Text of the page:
Will Congress stop Medicare cuts again?

March 30, 2010|By Gene M. Ransom III

The Ticking Time Bomb That Could Scuttle Health Care Reform

The congressional debate over reforming the nation's health care system is now complete. Yet, the challenge of quality care for our citizens is far from resolved.

On Thursday, unless Congress acts, Maryland physicians and their colleagues across the nation will face an across-the-board cut of 21.2 percent to Medicare reimbursements, with more cuts expected to follow in the coming years. Given the current precarious state of the health care delivery system, a jolt of that magnitude would send it into shock. It's been documented in Maryland and across the country that a 21 percent cut in Medicare reimbursement would create huge shortages in physician access. The irony? All this pain and suffering can be avoided by eliminating the flawed formula that was supposed to create efficiencies.

For the past 13 years, the sustainable growth rate formula, or SGR, has hung over Medicare like Damocles' sword. While well-intentioned when it was included in the Medicare reimbursement formula in 1997, it has never been implemented. Congress has passed legislation every year since 1997 to avert the cuts that the sustainable growth rate formula requires. The reason is simple: Congress understands that cuts in compensation for care would reduce access to care and put more patients in harm's way.

Implementing the SGR would be ruinous to our health care delivery system. Medicare payments currently cover more than 51 percent of physicians' direct practice costs. Yet Medicare payments today are only 1 percent higher than they were in 2001. During that same period, the costs for a physician to run a practice have increased 22 percent as measured by the Medicare Economics Index.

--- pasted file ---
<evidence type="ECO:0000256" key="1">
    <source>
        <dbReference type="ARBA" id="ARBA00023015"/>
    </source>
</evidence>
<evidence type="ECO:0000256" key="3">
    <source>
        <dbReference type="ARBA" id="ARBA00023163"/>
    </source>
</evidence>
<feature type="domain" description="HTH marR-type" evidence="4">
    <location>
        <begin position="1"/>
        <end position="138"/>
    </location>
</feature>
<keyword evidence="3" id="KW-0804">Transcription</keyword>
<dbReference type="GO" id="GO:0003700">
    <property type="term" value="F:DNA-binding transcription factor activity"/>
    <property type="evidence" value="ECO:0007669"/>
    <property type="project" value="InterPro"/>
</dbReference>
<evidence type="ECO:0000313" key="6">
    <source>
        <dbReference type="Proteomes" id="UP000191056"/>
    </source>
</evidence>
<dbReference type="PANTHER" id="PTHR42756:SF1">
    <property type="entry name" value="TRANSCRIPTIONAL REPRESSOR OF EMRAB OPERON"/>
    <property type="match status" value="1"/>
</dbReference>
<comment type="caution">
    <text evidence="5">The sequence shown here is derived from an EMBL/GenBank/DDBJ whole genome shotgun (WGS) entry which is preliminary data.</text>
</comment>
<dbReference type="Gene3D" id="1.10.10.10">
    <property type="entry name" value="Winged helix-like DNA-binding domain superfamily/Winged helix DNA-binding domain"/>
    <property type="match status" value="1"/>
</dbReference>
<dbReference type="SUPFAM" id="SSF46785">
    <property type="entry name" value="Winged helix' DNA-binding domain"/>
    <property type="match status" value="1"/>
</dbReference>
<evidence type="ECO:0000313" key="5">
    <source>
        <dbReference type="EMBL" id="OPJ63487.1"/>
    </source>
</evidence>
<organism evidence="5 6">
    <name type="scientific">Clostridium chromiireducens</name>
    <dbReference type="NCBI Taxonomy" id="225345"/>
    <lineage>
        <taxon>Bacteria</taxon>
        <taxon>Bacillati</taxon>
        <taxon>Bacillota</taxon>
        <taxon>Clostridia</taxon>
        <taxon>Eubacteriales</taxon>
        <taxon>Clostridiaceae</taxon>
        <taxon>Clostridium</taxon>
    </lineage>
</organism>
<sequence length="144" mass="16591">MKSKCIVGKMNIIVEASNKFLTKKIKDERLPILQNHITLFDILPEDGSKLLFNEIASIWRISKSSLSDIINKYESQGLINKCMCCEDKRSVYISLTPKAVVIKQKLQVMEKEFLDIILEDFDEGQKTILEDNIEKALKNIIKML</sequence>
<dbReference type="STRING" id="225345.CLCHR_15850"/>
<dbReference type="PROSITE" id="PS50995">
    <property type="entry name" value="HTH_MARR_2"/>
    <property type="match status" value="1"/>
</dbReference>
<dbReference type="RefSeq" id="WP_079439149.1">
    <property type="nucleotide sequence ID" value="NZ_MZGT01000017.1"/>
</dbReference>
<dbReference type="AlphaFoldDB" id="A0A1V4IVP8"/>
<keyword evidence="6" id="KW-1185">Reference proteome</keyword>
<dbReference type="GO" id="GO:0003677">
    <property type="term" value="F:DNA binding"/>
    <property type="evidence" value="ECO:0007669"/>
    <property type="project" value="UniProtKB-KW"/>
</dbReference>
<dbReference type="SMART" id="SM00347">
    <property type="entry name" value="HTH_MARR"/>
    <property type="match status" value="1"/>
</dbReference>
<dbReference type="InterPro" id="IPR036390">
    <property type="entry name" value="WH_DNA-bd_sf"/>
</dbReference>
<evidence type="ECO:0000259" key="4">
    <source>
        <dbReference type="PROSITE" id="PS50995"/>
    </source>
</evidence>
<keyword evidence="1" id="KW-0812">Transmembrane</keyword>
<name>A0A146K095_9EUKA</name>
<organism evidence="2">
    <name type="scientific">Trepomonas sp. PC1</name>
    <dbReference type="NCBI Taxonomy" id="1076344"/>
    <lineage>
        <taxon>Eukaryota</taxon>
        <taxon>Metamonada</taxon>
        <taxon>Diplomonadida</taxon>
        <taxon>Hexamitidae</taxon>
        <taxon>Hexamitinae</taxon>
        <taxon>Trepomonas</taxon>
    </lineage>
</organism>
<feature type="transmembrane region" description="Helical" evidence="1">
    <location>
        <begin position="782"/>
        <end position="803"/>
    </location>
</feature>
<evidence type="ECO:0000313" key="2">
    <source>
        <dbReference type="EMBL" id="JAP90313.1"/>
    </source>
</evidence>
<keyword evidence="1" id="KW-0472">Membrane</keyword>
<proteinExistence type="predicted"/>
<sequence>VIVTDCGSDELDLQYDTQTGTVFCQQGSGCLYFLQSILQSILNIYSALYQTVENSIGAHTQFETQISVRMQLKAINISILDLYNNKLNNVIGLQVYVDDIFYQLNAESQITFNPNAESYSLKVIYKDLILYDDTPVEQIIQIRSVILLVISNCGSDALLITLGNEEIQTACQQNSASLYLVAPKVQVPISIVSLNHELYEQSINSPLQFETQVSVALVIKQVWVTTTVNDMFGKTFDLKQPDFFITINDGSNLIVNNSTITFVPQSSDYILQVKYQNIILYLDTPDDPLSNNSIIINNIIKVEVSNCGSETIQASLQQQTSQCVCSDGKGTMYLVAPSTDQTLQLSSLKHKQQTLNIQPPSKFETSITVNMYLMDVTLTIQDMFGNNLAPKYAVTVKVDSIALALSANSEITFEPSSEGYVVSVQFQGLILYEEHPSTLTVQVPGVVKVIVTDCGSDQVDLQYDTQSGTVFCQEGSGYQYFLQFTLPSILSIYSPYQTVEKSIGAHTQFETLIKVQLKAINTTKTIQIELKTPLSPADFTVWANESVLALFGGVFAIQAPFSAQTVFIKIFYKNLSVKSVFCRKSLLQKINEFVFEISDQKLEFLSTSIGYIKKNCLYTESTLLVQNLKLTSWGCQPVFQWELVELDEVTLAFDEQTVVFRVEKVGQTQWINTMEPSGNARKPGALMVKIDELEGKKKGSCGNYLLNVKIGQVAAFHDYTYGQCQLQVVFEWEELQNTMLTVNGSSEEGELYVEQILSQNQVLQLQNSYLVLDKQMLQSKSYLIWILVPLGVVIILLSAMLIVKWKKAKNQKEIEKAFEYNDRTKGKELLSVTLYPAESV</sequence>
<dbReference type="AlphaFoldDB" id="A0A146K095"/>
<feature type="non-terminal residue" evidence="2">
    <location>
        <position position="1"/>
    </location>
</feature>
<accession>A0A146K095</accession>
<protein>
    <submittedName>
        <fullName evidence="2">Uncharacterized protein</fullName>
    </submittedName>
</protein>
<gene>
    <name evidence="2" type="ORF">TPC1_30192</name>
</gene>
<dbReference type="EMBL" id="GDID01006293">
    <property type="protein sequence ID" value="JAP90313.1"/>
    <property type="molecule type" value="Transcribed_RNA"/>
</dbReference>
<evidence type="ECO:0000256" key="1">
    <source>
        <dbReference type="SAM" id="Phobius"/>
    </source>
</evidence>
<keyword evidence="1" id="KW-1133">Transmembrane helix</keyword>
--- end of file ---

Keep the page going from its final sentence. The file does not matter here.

A 21 percent cut in Medicare payments translates to $220 million a year in cuts for the care of the elderly and the disabled, as well as the 58,763 employees, 644,028 Medicare patients and 238,777 TRICARE patients in Maryland. And if physician reimbursement fees are cut by 21 percent, it will bankrupt practices across the state. No industry in Maryland can sustain a pullback of that magnitude and deliver service at the same level.

Of course, Congress is very unlikely to allow such draconian cuts to take place. It will no doubt put off the SGR day of reckoning once again, just as it has done for 13 years.

Enough. It is time for the federal government to stop relying on the budget gimmicks and temporary measures used in the past that have only raised the cost of implementing a permanent solution. Congress has to eliminate the SGR if it is serious about providing access to quality health care for all citizens.

Gene M. Ransom III is CEO of MedChi, the Maryland State Medical Society. His e-mail is gransom@medchi.org.

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